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Author Topic: Orthodox Folk/Death Metal?  (Read 17810 times) Average Rating: 0
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« Reply #45 on: October 15, 2010, 06:57:20 PM »

From what I have gathered, there are not many or any Orthodox/Catholic metal bands b/c there has never been a push to make Orthodox/Catholic cool.

Christian Rock/Metal seems to stem from protestantism and their ideas on "contemporary" ways to worship. Back when I was protestant there was a church that held a metal show with metal Christian bands rather often. An Orthodox church would likely never let something like that go down, and for good reason. We like our secular stuff secular and our Orthodox stuff Orthodox.


That being said.... I love death, thrash and grind. I wanted to go see Cattle Decapitation last night but I had to work.  Undecided

« Last Edit: October 15, 2010, 07:00:19 PM by Quid » Logged

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« Reply #46 on: October 15, 2010, 07:45:23 PM »

From what I have gathered, there are not many or any Orthodox/Catholic metal bands b/c there has never been a push to make Orthodox/Catholic cool.

Christian Rock/Metal seems to stem from protestantism and their ideas on "contemporary" ways to worship. Back when I was protestant there was a church that held a metal show with metal Christian bands rather often. An Orthodox church would likely never let something like that go down, and for good reason. We like our secular stuff secular and our Orthodox stuff Orthodox.

That being said.... I love death, thrash and grind. I wanted to go see Cattle Decapitation last night but I had to work.  Undecided

Fwiw, when I was in a Christian metal band, it had nothing to do with making something look cool, nor did it have anything to do with the way my Church worshiped. In our situation, we all went to the same small church, so everyone knew everyone else pretty well, and certain of us liked the same heavy bands: so it just made sense to get together and play the music that we liked (Metallica, Sabbath, Megadeth, etc.). Because we were Christians there was a Christian slant to the lyrics that we came up with for the terrible collection of chords we liked to call songs.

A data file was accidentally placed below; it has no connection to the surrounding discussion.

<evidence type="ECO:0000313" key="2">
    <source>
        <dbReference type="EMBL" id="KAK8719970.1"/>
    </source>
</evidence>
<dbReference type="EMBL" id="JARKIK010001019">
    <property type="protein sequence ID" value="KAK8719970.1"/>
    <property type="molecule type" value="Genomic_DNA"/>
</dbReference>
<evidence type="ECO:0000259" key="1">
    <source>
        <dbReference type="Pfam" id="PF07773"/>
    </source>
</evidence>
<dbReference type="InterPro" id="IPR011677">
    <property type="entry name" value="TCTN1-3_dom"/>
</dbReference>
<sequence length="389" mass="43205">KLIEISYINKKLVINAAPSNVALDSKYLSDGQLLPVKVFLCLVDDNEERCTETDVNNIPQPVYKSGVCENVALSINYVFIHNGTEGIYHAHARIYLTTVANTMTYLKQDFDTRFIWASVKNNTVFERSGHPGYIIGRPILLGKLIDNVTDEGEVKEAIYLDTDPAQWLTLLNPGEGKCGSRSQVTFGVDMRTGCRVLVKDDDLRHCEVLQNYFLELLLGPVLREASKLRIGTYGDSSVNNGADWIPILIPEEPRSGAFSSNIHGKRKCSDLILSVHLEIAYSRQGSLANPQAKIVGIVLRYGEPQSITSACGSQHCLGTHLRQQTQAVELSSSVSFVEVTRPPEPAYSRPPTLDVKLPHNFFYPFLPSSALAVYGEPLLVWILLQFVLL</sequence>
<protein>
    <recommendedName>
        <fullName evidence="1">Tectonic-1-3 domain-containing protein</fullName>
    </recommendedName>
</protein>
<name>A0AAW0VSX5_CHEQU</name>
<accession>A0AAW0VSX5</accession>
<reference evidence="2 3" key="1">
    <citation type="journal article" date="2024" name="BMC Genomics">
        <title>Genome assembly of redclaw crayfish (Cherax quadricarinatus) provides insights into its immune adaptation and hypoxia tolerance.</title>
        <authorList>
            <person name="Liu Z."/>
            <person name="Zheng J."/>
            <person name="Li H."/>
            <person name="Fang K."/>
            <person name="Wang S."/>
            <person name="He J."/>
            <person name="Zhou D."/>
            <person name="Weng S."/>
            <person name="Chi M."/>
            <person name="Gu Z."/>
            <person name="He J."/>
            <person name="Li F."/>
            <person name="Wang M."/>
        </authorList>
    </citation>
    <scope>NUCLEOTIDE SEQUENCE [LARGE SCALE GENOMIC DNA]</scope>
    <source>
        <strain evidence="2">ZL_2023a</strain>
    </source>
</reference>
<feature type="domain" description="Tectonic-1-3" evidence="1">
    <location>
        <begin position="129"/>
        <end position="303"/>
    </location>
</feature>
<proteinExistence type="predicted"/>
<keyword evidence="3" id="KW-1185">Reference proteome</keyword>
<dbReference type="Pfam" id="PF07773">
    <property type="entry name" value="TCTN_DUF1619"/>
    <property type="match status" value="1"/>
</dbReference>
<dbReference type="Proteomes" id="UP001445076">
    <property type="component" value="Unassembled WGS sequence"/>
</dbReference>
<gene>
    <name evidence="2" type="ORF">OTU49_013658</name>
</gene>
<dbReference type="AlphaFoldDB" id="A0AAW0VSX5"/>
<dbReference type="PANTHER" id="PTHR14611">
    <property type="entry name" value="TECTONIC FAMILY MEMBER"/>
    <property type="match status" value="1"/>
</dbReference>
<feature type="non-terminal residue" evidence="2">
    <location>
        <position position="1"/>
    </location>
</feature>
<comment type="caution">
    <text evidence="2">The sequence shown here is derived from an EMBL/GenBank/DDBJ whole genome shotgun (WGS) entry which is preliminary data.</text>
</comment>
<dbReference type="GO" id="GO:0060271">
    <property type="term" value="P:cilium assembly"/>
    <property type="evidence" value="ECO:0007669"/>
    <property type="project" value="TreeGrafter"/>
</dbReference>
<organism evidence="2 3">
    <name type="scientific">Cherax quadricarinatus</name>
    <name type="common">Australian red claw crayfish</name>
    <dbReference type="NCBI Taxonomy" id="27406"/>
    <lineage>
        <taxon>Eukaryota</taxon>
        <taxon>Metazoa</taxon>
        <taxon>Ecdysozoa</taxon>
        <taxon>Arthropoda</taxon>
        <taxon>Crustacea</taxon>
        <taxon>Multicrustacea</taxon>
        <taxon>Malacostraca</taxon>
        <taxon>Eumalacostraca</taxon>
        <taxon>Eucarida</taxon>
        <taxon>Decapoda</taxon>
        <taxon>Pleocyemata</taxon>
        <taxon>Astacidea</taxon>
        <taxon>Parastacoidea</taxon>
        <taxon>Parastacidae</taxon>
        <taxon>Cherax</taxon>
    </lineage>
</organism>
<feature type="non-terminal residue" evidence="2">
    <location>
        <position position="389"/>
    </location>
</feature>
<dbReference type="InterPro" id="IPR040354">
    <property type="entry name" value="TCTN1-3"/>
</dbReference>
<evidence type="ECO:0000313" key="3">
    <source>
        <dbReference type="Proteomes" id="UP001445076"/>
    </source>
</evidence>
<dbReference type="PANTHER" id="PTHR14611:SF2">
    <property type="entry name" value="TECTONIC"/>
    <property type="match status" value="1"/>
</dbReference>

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« Reply #47 on: October 15, 2010, 07:52:22 PM »

From what I have gathered, there are not many or any Orthodox/Catholic metal bands b/c there has never been a push to make Orthodox/Catholic cool.

Christian Rock/Metal seems to stem from protestantism and their ideas on "contemporary" ways to worship. Back when I was protestant there was a church that held a metal show with metal Christian bands rather often. An Orthodox church would likely never let something like that go down, and for good reason. We like our secular stuff secular and our Orthodox stuff Orthodox.

That being said.... I love death, thrash and grind. I wanted to go see Cattle Decapitation last night but I had to work.  Undecided

Fwiw, when I was in a Christian metal band, it had nothing to do with making something look cool, nor did it have anything to do with the way my Church worshiped. In our situation, we all went to the same small church, so everyone knew everyone else pretty well, and certain of us liked the same heavy bands: so it just made sense to get together and play the music that we liked (Metallica, Sabbath, Megadeth, etc.). Because we were Christians there was a Christian slant to the lyrics that we came up with for the terrible collection of chords we liked to call songs.